Scoraig – mainland community25 October 2005
Yesterday I left Rubha Phoil on Skye to travel to Scoraig in Wester Ross, to work and stay with Hugh Piggott. Having arranged to meet up with Hugh in Inverness, I was planning to hitch. Luckily Sandy managed to get me a lift with one of her friends all the way to Inverness, which was very convenient.
Like Knoydart, Scoraig is a mainland peninsula without road access, so you can either walk in or use a boat. Unlike Knoydart, Scoraig doesn’t even have an ‘official’ ferry. Residents commonly have a wee boat with an outboard motor that carries them, their shopping, family, equipment, rubbish etc over the one mile crossing. Two boats are strapped together to transport vehicles across.
So yesterday evening, around 7:30pm, Hugh and I got to the jetty opposite Scoraig. Earlier an easterly gale had been blowing down the loch (Little Loch Broom), which would have meant a 5-mile walk in with as much stuff as we could carry. Fortunately the wind had died down, but it was still a slightly unsettling experience making the crossing in fairly choppy waters in near darkness. Particularly as Hugh’s boat is an aluminium 16-footer with a 5-horsepower outboard…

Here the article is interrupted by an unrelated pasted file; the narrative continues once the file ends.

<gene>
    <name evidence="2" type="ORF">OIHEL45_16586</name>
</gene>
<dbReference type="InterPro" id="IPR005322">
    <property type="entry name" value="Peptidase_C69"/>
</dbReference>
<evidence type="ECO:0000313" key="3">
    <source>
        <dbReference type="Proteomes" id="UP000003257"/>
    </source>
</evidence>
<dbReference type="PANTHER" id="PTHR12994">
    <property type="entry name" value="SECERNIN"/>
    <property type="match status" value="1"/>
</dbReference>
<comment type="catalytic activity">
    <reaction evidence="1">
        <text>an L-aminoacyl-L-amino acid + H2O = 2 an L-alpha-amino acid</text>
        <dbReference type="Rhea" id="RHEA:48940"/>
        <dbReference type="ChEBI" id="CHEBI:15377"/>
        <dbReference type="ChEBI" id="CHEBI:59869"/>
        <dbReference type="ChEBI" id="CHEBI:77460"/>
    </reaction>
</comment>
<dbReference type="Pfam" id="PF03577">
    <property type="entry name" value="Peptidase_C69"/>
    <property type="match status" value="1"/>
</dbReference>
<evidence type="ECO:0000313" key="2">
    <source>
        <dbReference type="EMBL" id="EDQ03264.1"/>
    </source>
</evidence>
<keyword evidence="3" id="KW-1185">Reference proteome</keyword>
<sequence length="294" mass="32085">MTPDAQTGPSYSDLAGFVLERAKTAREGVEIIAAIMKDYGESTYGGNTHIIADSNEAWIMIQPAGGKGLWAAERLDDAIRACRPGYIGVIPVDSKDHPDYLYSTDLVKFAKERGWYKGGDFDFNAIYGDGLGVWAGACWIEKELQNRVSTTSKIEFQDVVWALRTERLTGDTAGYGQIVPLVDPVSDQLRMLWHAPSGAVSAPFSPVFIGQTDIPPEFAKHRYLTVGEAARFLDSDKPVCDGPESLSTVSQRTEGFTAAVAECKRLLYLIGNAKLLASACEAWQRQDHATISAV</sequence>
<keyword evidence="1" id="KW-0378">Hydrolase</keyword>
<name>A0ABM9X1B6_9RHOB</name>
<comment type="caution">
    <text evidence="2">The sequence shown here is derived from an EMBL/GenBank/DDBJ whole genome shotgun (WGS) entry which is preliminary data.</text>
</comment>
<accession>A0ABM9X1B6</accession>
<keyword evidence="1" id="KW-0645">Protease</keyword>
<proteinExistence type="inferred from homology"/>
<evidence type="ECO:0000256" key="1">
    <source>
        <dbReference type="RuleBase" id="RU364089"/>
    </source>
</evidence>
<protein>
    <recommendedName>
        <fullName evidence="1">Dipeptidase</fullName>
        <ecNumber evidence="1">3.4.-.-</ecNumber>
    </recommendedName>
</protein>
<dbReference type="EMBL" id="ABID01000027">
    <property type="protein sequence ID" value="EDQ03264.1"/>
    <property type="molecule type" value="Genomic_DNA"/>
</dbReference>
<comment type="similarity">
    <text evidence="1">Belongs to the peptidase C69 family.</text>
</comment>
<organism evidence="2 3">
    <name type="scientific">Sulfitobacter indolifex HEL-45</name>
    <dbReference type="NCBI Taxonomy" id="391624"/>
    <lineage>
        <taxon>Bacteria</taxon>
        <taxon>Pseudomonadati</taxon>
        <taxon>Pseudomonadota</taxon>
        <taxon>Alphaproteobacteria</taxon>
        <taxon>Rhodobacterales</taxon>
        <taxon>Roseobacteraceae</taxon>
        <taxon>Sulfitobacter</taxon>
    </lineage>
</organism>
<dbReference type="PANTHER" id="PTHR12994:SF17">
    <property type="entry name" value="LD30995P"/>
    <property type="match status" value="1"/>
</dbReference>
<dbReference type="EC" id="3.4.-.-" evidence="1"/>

The boat is simply beached on the pebble shores on either side of the loch. It has to be hauled down to the water and moored to the jetty whilst loaded. Given that the conditions weren’t perfect for crossing, we didn’t overload the boat, so some shopping and most of our luggage was left in the car. This was all done in wind and rain and with torches gripped in our teeth! We were met on the other side with a quad bike. After we’d beached the boat, the quad is used to drag it up past high tide. Five minutes up the track on the back of the quad and we were indoors and warm and dry again.
Today, we returned to the other side of the loch to pick up the rest of our stuff. On the way back I got to steer the boat – after the crossing last night, it was nice to go over in calm, sunny conditions. Spent the rest of the day collecting seaweed and spreading it over turned-over earth in the garden, to mulch down in readiness for next year’s planting.